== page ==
2016 Eagles on Wall Street Journal

Twenty-two students from the College of Business spent the week of May 9–14 visiting some of the most preeminent Wall Street firms that are among the most important participants in U.S. and Global Financial Systems. Each visit was unique and provided students with rare, inside perspectives into the financial system and opportunities to network and connect with industry analysts, associates, directors, vice presidents and other executives for a truly once-in- a-lifetime experience.

Day 1: May 9

Everyone arrived at the group hotel: the Millenium Hilton, situated in Lower Manhattan, across from the 9/11 Memorial, at which Mr. Justin Hagan (MGNT, ’10) is a member of the management team.

The first stop of our very busy week was to pick up subway passes. This is a quintessential part of the experience as most New Yorkers utilize the subway on a regular basis. Next, we went to Lombardi’s Pizza—“America’s First Pizzeria”—in Little Italy. Dean Allen Amason joined the group for dinner as well. To round out the evening, the group visited “Top of the Rock” to view the city at sunset. This one-of- a-kind vantage point, high above the city on the 67 th , 69 th and 70 th floors of 30 Rockefeller Center, allowed the students to see the city come to life at night. Students enjoyed magnificent views ranging from the Statue of Liberty, at the South, to Central Park, and all the way to the Bronx and beyond, to the North. Additionally, the Chrysler Building, Empire State Building and Freedom Tower were spectacularly visible from “Top of the Rock.”

Students were then allowed to explore in nearby Times Square or venture into other parts of the city on their own for the remainder of the evening.

Day 2: May 10

Our first official firm visit, which included breakfast, was with UBS hosted by Mr. Andrew Doggendorf (MKTG, ’04). Initially, Mr. Doggendorf talked about his time at Georgia Southern as well as his career path to working for UBS. As director of Prime Client Services, Mr. Doggendorf works with UBS’s hedge fund clients. He provided an overview of UBS and the functions Prime Services delivers. Additionally, two other members of the UBS Prime Services team spoke to the students with a focus on hedge fund performance and structure as well as compliance. The compliance speaker gave several examples of compliance issues with which he has been involved and noted that, in general, employees inadvertently violate rules and regulations as a result of a split-second decision. His suggestion was to slow-down and not react immediately—to speak with a colleague or supervisor to hopefully avoid rash decisions/rash answers that can cost your job, career and/or freedom. He also mentioned several of the major compliance/regulatory issues Wall Street firms and employees have faced, pointing out that these types of activities are really quite limited and restricted to only a handful of employees. Students also asked questions about career path, whether graduate degrees were desirable or necessary, and the best ways to stand out among peers. In general, all three of the speakers agreed that using networks (i.e., LinkedIn) is essential. Additionally, having good internships and working hard during their internships and/or during their first jobs is crucial. Further, they agreed that graduate degrees are helpful but more so after a few years of work experience; however, working hard, being dependable and utilizing contacts are more important.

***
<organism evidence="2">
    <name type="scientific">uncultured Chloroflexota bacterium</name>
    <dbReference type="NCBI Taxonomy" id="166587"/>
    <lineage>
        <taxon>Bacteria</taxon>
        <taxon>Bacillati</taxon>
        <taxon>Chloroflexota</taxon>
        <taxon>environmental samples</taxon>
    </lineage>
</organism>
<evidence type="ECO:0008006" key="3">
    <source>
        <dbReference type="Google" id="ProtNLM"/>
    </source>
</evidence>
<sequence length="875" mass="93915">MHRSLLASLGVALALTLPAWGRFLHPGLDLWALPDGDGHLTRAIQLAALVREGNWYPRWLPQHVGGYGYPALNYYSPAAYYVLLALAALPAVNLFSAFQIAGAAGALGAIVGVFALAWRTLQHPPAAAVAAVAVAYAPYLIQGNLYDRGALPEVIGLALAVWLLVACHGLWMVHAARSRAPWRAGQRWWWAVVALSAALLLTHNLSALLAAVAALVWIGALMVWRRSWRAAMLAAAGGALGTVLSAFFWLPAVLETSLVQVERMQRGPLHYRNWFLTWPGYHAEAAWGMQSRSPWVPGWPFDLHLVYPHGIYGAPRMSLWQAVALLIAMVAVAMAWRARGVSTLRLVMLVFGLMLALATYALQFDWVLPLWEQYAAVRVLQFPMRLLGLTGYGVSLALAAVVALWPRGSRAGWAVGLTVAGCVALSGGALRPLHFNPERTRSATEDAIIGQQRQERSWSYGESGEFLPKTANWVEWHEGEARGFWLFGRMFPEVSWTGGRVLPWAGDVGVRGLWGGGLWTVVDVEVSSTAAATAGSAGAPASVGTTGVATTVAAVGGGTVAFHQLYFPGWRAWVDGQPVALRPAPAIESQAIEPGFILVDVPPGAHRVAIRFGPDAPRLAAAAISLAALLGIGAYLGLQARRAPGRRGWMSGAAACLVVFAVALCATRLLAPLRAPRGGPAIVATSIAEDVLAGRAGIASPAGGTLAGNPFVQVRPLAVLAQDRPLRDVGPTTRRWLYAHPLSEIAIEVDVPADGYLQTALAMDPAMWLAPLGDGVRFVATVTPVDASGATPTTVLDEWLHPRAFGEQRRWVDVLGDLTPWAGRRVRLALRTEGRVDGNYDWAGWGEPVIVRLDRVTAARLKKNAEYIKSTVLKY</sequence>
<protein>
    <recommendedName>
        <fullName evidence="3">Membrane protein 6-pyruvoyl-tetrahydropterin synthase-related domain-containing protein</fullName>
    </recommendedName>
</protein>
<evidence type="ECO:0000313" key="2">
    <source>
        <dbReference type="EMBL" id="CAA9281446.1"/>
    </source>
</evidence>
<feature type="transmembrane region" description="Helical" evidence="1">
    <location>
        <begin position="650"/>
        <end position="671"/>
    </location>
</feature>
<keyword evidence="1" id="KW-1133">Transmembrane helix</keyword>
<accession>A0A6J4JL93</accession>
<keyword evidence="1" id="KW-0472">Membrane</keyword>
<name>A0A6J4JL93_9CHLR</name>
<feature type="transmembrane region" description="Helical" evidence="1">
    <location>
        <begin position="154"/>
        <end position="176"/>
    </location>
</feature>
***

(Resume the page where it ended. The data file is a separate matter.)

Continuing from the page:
In the afternoon, the students visited Willis Towers Watson (formerly Willis) to learn about different types of FINEX insurance (largely executive, board-of- director, and firm insurance) as well as lesser known products like KNR (kidnap and ransom) insurance, brokered by Willis Towers Watson, necessary for some firms. Mr. Jack Jennings, College of Business Dean’s Advisory Board member, was our host, joined by a member of the FINEX division. Additionally, a member of the human resources and recruitment staff spoke briefly about internship and employment opportunities as well as the training programs available for students and recent graduates. Last, the group received a brief tour of the St. John’s University School of Risk Management and Insurance. The evening was topped off with fabulous Italian food, courtesy of Mr. Jennings, at San Marzano in the East Village.

Day 3: May 11

The second full day in NYC was set to be quite busy. The first stop was at the Federal Reserve Bank of New York. Students were given an overview of the Federal Reserve System as well as the special role of the New York FRB. Additionally, the presenter discussed historical aspects of the Federal Reserve and its Congressional Mandate. The building, with its amazing architecture, is a treat in-and- of-itself. Following a tour of the Gold Vault, many stories below ground—below the subway, in fact—students received a bag of shredded currency to wrap up the visit.

Mr. Charles Heller (FINC, ’08) hosted the students at RBC (Royal Bank of Canada) Capital Markets and was joined by the managing director and head of U.S. Credit Review for RBC Capital Markets. Mr. Heller is a member of the Credit Review team and is associate director and senior Credit Review officer. They reviewed their personal backgrounds, including their paths to their current positions, and gave an overview of structure of RBC Capital Markets (the investment banking arm of RBC) as well as the firm’s historical performance. RBC takes pride in its focus on integrity as well as the expertise the firm provides to clients by marrying capabilities of large institutions with the customer service focus of smaller, boutique banks. RBC Capital Markets was the fastest growing investment bank in the United States (as of 2014). Further, Mr. Heller and Mr. Szczepanski discussed the structure and objective of the Credit Review Department in assessing and analyzing the quality of the U.S. credit portfolio of the bank, which is an internal, self-regulatory requirement in the U.S., to ensure the bank has sufficient capital and reserves and certifying that credit risks have been correctly and accurately identified. Mr. Heller and Mr. Szczepanski discussed the culture of “giving back” in communities and elsewhere inherent at RBC, which is indicative of the firm’s overall corporate culture. Last, as the group enjoyed a great NY-style lunch overlooking New York Harbor, Mr. Heller and Mr. Szczepanski gave some career advice and answered student questions, both emphasizing working hard, using connections/contacts and, above all, respecting upper level colleagues.